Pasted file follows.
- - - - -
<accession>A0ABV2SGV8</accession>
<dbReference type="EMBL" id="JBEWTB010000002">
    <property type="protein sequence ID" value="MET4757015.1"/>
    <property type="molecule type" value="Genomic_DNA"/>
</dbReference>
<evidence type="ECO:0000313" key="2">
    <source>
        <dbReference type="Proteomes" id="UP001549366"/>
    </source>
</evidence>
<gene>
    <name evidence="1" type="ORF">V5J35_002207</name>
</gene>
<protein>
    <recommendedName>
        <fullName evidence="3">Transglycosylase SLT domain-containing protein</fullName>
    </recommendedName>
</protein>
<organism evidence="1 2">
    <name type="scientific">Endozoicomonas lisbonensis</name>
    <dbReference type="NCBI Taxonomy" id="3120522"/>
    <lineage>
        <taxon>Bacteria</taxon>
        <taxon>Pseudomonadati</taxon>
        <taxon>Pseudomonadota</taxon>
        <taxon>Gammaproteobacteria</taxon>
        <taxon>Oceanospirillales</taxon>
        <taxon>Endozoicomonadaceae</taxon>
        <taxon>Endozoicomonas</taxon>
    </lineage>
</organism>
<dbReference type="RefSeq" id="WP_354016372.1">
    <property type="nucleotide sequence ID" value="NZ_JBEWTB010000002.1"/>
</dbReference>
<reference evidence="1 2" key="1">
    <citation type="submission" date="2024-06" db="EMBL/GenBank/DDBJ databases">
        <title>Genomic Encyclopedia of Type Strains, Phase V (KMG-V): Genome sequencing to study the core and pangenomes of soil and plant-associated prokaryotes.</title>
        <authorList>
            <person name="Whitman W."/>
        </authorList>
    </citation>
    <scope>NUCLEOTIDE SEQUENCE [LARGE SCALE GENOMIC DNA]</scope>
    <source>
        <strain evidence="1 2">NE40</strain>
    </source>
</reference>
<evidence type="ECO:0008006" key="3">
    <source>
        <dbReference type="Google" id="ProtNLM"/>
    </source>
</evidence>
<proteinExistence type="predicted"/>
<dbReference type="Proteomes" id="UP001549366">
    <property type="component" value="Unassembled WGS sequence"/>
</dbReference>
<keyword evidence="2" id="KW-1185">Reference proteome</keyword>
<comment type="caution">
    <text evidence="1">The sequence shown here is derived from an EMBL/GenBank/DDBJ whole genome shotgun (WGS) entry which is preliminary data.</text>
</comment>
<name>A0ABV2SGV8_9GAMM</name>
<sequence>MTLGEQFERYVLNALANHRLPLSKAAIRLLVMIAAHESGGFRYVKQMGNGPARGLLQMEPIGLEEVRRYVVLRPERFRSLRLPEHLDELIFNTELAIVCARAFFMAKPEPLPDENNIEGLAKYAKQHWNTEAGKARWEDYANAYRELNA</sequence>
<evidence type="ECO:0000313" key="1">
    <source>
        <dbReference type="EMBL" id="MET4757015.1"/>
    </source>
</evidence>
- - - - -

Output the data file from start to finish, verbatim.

<accession>A0ABV2SGV8</accession>
<dbReference type="EMBL" id="JBEWTB010000002">
    <property type="protein sequence ID" value="MET4757015.1"/>
    <property type="molecule type" value="Genomic_DNA"/>
</dbReference>
<evidence type="ECO:0000313" key="2">
    <source>
        <dbReference type="Proteomes" id="UP001549366"/>
    </source>
</evidence>
<gene>
    <name evidence="1" type="ORF">V5J35_002207</name>
</gene>
<protein>
    <recommendedName>
        <fullName evidence="3">Transglycosylase SLT domain-containing protein</fullName>
    </recommendedName>
</protein>
<organism evidence="1 2">
    <name type="scientific">Endozoicomonas lisbonensis</name>
    <dbReference type="NCBI Taxonomy" id="3120522"/>
    <lineage>
        <taxon>Bacteria</taxon>
        <taxon>Pseudomonadati</taxon>
        <taxon>Pseudomonadota</taxon>
        <taxon>Gammaproteobacteria</taxon>
        <taxon>Oceanospirillales</taxon>
        <taxon>Endozoicomonadaceae</taxon>
        <taxon>Endozoicomonas</taxon>
    </lineage>
</organism>
<dbReference type="RefSeq" id="WP_354016372.1">
    <property type="nucleotide sequence ID" value="NZ_JBEWTB010000002.1"/>
</dbReference>
<reference evidence="1 2" key="1">
    <citation type="submission" date="2024-06" db="EMBL/GenBank/DDBJ databases">
        <title>Genomic Encyclopedia of Type Strains, Phase V (KMG-V): Genome sequencing to study the core and pangenomes of soil and plant-associated prokaryotes.</title>
        <authorList>
            <person name="Whitman W."/>
        </authorList>
    </citation>
    <scope>NUCLEOTIDE SEQUENCE [LARGE SCALE GENOMIC DNA]</scope>
    <source>
        <strain evidence="1 2">NE40</strain>
    </source>
</reference>
<evidence type="ECO:0008006" key="3">
    <source>
        <dbReference type="Google" id="ProtNLM"/>
    </source>
</evidence>
<proteinExistence type="predicted"/>
<dbReference type="Proteomes" id="UP001549366">
    <property type="component" value="Unassembled WGS sequence"/>
</dbReference>
<keyword evidence="2" id="KW-1185">Reference proteome</keyword>
<comment type="caution">
    <text evidence="1">The sequence shown here is derived from an EMBL/GenBank/DDBJ whole genome shotgun (WGS) entry which is preliminary data.</text>
</comment>
<name>A0ABV2SGV8_9GAMM</name>
<sequence>MTLGEQFERYVLNALANHRLPLSKAAIRLLVMIAAHESGGFRYVKQMGNGPARGLLQMEPIGLEEVRRYVVLRPERFRSLRLPEHLDELIFNTELAIVCARAFFMAKPEPLPDENNIEGLAKYAKQHWNTEAGKARWEDYANAYRELNA</sequence>
<evidence type="ECO:0000313" key="1">
    <source>
        <dbReference type="EMBL" id="MET4757015.1"/>
    </source>
</evidence>